We need to enable more effective agricultural practices to increase profitability and reduce the burden of infection by reducing over-reliance on antimicrobials and the emergence of AMR. Robust animal health systems, including resilient biosecurity, prevention, and infection control measures, are fundamental to improved animal health and welfare. When properly designed and implemented, they can reduce the burden of infectious diseases in animal populations and reduce reliance on antimicrobials and the risk of emergence and spread of antimicrobial resistance.
FAO works with stakeholders to improve animal health by also strengthening their capacity to manage AMR risks, the prudent antimicrobial use, and the effective agricultural practices mentioned above, which contribute to the main goals of FAO in the fight against AMR:
Reducing AMR levels and slowing the emergence and spread of resistance across the food chain and for all food and agriculture sectors
Preserving the ability to treat infections with effective and safe antimicrobials to sustain food and agricultural production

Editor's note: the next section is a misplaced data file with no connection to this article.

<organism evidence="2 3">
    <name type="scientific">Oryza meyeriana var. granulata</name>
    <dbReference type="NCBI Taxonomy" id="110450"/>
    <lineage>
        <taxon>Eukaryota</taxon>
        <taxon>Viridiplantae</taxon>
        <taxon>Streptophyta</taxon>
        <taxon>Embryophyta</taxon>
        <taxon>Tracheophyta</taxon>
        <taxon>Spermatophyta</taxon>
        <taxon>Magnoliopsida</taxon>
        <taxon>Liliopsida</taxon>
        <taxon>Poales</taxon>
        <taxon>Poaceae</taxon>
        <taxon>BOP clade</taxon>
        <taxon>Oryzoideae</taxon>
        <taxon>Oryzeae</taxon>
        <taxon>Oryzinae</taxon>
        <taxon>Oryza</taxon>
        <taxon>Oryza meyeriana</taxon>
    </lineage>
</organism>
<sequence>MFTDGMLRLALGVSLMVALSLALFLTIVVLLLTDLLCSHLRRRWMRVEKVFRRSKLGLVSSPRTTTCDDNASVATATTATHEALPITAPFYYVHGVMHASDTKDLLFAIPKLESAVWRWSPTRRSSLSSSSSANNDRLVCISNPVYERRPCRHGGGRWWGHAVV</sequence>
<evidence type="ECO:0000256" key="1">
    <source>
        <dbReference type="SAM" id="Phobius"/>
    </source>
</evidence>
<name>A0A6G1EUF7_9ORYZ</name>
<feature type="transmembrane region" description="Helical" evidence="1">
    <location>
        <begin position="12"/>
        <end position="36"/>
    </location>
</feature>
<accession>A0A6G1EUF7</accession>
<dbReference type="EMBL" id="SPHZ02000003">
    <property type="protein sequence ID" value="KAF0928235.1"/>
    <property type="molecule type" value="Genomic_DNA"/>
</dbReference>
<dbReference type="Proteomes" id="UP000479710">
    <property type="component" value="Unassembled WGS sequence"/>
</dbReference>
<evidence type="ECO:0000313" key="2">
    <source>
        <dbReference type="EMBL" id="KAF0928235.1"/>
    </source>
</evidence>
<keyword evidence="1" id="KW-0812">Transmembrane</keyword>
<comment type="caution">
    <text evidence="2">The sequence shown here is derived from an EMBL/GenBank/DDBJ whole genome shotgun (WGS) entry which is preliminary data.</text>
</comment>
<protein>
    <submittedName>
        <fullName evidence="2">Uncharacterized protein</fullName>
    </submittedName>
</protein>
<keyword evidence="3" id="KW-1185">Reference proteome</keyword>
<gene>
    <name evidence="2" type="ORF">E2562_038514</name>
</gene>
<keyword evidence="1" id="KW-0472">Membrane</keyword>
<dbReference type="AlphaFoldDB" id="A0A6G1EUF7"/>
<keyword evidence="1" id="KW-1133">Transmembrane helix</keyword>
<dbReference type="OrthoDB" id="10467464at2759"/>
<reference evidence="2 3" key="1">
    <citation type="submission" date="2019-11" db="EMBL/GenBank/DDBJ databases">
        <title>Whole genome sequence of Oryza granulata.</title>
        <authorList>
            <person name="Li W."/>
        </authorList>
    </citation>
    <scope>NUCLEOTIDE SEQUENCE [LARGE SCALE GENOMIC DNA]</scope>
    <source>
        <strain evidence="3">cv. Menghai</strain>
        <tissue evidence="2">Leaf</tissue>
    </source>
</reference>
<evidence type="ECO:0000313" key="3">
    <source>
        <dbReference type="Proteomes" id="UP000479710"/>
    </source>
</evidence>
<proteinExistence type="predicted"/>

As explained in a previous response, intertwined transmission routes, food, and agricultural production can affect human and environmental health. By achieving FAO’s goals, we will help reduce the burden of drug-resistant infections in humans and maintain the effectiveness of antimicrobials as the cornerstone of human medicine. This is FAO’s contribution to the GAP on AMR, which must be implemented as part of a One Health approach.
Alongside your work within antimicrobial resistance, what are some of the other projects you are currently involved in?